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A history of America doing nothing in response to mass shootings

Zack Beauchamp is a senior correspondent at Vox, where he covers ideology and challenges to democracy, both at home and abroad. Before coming to Vox in 2014, he edited TP Ideas, a section of Think Progress devoted to the ideas shaping our political world.

After 20 children were murdered at Sandy Hook, we said never again. And then we did absolutely nothing and let another 998 mass shootings happen.

After every national high-profile shooting, there are murmurs that this time, surely, is the event that will make us do something — anything — to stop a future attack like this one. But each time, ideas about how to stop gun violence stall.

As we process news of the worst mass shooting in American history at the Pulse gay nightclub in Orlando, let’s not forget the warnings we had, and did not heed.

  • December 2012, Sandy Hook: The Sandy Hook shooting, which claimed the lives of seven adults and 20 first-graders, prompted the most significant push for gun law reform since the 1990s. A relatively weak background-check bill, supported by the Obama administration, was filibustered to death in the Senate, failing by a six vote threshold in April 2013. A bill to revive the expired federal assault weapons ban also failed, by a much wider margin.
  • May 2014, Isla Vista: Just days before the shooting, in which misogynist Elliot Rodger killed seven people at UC-Santa Barbara, Sen. Ed Markey introduced a bill that would provide $10 million to the Centers for Disease Control to study the causes of and solutions to gun violence. Currently, the CDC is blocked from compiling data on gun violence due to Republican fears that the research would lend support for gun control measures. Markey’s bill went nowhere, even after Rodger’s rampage.
  • June 2015, Charleston: White supremacist Dylann Roof shot up a historically black church, killing nine people. Afterwards, Rep. James Clyburn introduced a bill to reform the background check process, which currently allows firearm dealers to sell guns within three days if they haven't heard anything from the FBI. Clyburn’s bill, once again, went nowhere.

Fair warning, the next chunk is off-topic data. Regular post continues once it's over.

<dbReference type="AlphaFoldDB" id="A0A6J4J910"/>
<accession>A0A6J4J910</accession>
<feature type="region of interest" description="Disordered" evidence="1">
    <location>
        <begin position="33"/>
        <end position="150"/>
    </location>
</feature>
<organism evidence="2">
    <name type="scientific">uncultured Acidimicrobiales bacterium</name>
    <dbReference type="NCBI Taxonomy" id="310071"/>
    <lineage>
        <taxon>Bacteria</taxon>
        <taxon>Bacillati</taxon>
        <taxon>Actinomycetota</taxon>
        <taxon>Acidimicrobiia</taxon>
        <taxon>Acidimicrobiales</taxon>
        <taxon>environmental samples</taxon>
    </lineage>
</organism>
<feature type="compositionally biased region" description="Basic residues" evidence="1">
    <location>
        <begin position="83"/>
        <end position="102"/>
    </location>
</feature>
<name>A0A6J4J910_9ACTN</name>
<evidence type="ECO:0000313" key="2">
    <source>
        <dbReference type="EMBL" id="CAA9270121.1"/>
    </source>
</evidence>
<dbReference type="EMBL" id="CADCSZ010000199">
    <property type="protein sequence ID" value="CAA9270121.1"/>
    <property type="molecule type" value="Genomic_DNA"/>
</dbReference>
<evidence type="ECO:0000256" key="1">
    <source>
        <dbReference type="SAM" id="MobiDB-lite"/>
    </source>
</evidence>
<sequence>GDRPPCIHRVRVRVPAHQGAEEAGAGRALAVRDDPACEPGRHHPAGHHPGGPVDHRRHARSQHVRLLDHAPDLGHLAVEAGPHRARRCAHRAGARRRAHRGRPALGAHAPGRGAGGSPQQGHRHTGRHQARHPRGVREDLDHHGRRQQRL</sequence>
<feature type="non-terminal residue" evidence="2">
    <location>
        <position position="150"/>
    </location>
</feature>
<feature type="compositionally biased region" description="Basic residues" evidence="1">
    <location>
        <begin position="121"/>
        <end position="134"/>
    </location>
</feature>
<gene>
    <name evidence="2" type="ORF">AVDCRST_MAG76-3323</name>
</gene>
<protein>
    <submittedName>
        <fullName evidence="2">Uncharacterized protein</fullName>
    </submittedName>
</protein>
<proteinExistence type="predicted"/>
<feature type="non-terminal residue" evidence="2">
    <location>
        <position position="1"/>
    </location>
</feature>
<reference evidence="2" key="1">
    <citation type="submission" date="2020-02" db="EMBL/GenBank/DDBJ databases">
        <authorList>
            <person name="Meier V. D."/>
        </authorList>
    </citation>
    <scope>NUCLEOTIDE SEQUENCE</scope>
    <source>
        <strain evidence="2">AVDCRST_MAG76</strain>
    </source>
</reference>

• October 2015, Roseburg: After nine people died at, yet again, a college campus, President Barak Obama gave a famously angry address to the nation calling for gun law reform. Obama pointed to the UK and Australia — which have restricted gun purchasing and even, in Australia’s case, actually seized guns from their owners — for policy ideas. "It cannot be this easy for somebody who wants to inflict harm on other people to get his or her hands on a gun," he said. There was no meaningful legislative follow-up to Obama’s proposals.
  • December 2015, San Bernardino: A month after Syed Rizwan Farook and Tashfeen Malik murdered 14 people at a San Bernardino center for people with disabilities, the two senators from Connecticut introduced a new gun reform bill. Their bill would repeal a 2005 law that shielded gun manufacturers and sellers from liability lawsuits after shootings. Obama also proposed legislation to bar people on the no-fly list from buying guns, a proposal that wasn't likely to do much of anything to stop gun violence. Yet even this law, which tapped into broader national fears about terrorism, went nowhere — as, of course, did the more sensible Murphy/Blumenthal bill.

The National Rifle Association, and its allies in Congress, have taken a hard-line position on gun restrictions. They believe that even minor laws designed to make it harder to get firearms, or even to figure out what works to stop gun violence, are unacceptable infringements on individual freedom. They have enough muscle in Congress to make action on gun control impossible.

The rest of us have to live with the consequences.